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Tumour endothelial cells in high metastatic tumours promote metastasis via epigenetic dysregulation of biglycan

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Title: Tumour endothelial cells in high metastatic tumours promote metastasis via epigenetic dysregulation of biglycan
Authors: Maishi, Nako Browse this author →KAKEN DB
Ohba, Yusuke Browse this author →KAKEN DB
Akiyama, Kosuke Browse this author →KAKEN DB
Ohga, Noritaka Browse this author →KAKEN DB
Hamada, Jun-ichi Browse this author →KAKEN DB
Nagao-Kitamoto, Hiroko Browse this author
Alam, Mohammad Towfik Browse this author
Yamamoto, Kazuyuki Browse this author
Kawamoto, Taisuke Browse this author
Inoue, Nobuo Browse this author →KAKEN DB
Taketomi, Akinobu Browse this author →KAKEN DB
Shindoh, Masanobu Browse this author →KAKEN DB
Hida, Yasuhiro Browse this author →KAKEN DB
Hida, Kyoko Browse this author →KAKEN DB
Issue Date: 13-Jun-2016
Publisher: Nature Publishing Group
Journal Title: Scientific reports
Volume: 6
Start Page: 28039
Publisher DOI: 10.1038/srep28039
Abstract: Tumour blood vessels are gateways for distant metastasis. Recent studies have revealed that tumour endothelial cells (TECs) demonstrate distinct phenotypes from their normal counterparts. We have demonstrated that features of TECs are different depending on tumour malignancy, suggesting that TECs communicate with surrounding tumour cells. However, the contribution of TECs to metastasis has not been elucidated. Here, we show that TECs actively promote tumour metastasis through a bidirectional interaction between tumour cells and TECs. Co-implantation of TECs isolated from highly metastatic tumours accelerated lung metastases of low metastatic tumours. Biglycan, a small leucine-rich repeat proteoglycan secreted from TECs, activated tumour cell migration via nuclear factor-kappa B and extracellular signal-regulated kinase 1/2. Biglycan expression was upregulated by DNA demethylation in TECs. Collectively, our results demonstrate that TECs are altered in their microenvironment and, in turn, instigate tumour cells to metastasize, which is a novel mechanism for tumour metastasis.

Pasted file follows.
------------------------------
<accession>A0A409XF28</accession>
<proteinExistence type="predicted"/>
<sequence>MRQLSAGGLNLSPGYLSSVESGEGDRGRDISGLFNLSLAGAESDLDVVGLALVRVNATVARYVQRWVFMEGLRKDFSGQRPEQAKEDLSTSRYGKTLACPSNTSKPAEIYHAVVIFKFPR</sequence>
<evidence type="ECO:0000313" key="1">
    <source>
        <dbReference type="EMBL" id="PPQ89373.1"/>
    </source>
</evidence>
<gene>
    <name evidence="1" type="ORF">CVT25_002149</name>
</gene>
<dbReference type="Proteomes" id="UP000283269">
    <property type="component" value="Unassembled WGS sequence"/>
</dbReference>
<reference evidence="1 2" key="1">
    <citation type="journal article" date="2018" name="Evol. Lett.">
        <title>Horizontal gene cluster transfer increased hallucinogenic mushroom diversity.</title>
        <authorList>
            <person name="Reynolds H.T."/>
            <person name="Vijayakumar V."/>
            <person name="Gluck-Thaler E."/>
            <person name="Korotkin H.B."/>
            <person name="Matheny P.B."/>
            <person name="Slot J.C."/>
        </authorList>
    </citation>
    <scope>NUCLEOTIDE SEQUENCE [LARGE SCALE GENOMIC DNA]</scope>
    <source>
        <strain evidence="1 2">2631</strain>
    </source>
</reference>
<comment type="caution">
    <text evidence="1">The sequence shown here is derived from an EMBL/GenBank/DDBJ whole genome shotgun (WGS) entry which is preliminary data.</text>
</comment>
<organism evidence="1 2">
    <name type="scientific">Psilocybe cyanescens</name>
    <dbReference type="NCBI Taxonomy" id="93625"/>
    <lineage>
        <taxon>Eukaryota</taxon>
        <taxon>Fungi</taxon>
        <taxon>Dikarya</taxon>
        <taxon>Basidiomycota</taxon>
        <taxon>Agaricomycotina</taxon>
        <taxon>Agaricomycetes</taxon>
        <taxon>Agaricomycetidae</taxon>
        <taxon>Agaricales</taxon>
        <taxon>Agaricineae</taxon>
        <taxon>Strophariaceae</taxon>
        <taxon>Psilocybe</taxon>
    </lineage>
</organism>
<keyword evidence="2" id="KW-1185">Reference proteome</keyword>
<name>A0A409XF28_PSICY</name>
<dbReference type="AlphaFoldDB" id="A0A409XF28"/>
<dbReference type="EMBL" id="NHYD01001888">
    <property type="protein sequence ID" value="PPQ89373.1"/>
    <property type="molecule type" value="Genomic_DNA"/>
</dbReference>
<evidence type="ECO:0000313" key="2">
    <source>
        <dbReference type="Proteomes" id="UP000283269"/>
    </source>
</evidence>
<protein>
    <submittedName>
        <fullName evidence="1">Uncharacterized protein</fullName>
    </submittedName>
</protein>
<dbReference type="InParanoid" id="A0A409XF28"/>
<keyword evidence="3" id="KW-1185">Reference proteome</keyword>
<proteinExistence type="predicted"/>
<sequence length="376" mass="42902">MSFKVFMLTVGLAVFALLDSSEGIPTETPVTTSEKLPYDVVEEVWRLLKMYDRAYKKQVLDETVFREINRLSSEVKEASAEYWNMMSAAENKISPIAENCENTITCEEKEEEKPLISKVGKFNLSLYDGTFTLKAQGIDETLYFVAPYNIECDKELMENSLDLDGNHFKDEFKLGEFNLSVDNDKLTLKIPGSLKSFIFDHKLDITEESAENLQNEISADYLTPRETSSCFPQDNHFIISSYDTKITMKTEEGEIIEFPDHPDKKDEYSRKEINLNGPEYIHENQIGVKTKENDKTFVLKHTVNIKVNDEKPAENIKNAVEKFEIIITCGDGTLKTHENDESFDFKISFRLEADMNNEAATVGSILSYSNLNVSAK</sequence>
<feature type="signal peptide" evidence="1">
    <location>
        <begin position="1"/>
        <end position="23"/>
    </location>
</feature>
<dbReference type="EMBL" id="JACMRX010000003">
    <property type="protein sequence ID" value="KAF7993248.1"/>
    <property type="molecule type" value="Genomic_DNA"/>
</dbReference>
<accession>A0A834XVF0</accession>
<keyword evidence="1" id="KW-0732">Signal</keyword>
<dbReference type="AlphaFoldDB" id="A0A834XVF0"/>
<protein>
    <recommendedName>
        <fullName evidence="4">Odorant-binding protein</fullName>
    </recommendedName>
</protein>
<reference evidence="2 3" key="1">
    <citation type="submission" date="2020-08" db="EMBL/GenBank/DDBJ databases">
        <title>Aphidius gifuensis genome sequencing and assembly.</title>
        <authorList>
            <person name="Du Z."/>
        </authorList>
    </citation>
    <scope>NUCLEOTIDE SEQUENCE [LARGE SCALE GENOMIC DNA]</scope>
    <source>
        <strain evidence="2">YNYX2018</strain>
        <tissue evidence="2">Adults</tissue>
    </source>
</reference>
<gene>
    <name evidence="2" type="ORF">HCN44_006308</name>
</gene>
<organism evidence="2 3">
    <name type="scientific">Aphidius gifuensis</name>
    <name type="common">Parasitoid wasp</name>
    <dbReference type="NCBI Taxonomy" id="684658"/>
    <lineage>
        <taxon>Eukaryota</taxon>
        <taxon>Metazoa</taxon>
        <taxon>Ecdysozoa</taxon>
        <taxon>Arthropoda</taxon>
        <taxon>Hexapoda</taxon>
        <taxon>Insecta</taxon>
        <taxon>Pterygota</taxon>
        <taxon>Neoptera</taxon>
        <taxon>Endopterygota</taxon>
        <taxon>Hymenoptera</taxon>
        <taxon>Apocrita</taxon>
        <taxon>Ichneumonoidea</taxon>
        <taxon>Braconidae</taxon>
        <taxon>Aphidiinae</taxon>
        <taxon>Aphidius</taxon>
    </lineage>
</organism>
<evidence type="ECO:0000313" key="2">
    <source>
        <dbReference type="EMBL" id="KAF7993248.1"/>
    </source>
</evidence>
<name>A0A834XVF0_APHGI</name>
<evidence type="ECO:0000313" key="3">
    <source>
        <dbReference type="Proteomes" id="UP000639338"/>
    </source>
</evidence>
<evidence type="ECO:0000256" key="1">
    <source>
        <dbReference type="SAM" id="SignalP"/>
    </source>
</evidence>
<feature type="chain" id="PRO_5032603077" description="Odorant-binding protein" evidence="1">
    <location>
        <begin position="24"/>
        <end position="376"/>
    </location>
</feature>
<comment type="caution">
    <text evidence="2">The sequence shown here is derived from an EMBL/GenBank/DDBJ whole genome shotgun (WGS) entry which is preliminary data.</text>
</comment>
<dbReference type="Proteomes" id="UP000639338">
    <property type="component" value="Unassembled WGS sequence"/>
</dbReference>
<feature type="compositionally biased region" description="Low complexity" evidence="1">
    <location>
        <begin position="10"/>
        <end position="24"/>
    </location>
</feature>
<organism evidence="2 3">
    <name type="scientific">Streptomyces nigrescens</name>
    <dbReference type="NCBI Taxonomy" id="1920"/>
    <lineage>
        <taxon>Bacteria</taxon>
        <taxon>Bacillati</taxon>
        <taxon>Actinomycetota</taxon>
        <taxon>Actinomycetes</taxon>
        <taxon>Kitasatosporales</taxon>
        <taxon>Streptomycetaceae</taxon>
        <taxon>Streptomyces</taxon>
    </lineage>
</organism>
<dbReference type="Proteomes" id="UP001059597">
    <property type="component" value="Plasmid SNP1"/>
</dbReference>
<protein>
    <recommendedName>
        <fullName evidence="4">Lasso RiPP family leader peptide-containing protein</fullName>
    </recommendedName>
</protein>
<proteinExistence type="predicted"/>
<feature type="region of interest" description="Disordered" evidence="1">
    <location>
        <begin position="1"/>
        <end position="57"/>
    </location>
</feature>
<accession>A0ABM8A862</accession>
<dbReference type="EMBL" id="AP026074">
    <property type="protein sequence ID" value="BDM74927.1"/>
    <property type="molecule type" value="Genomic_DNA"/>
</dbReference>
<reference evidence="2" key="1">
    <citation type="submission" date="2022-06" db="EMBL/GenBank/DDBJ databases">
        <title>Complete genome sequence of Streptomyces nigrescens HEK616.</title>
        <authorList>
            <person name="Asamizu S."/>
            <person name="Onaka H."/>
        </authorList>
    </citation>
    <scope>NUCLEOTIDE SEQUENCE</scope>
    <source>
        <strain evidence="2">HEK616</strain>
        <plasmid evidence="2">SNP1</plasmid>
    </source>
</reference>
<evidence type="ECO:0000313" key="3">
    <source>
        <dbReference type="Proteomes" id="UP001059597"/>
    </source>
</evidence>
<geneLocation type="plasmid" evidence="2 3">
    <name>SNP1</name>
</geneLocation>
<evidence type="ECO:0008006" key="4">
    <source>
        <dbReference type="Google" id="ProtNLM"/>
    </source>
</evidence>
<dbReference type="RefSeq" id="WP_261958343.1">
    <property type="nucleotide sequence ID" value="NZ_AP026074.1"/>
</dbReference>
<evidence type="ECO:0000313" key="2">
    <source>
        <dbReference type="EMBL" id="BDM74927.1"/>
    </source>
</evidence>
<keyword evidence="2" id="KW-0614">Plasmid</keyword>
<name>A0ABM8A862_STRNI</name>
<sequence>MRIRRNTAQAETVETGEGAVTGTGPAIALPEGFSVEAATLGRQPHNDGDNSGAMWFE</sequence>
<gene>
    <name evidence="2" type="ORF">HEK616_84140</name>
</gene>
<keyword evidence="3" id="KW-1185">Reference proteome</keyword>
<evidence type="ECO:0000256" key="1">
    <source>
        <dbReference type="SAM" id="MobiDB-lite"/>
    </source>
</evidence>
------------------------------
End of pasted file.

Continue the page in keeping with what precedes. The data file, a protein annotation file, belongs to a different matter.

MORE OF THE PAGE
Rights: https://creativecommons.org/licenses/by/4.0/
Type: article
URI: http://hdl.handle.net/2115/62446
Appears in Collections:遺伝子病制御研究所 (Institute for Genetic Medicine) > 雑誌発表論文等 (Peer-reviewed Journal Articles, etc)

Submitter: 樋田 京子

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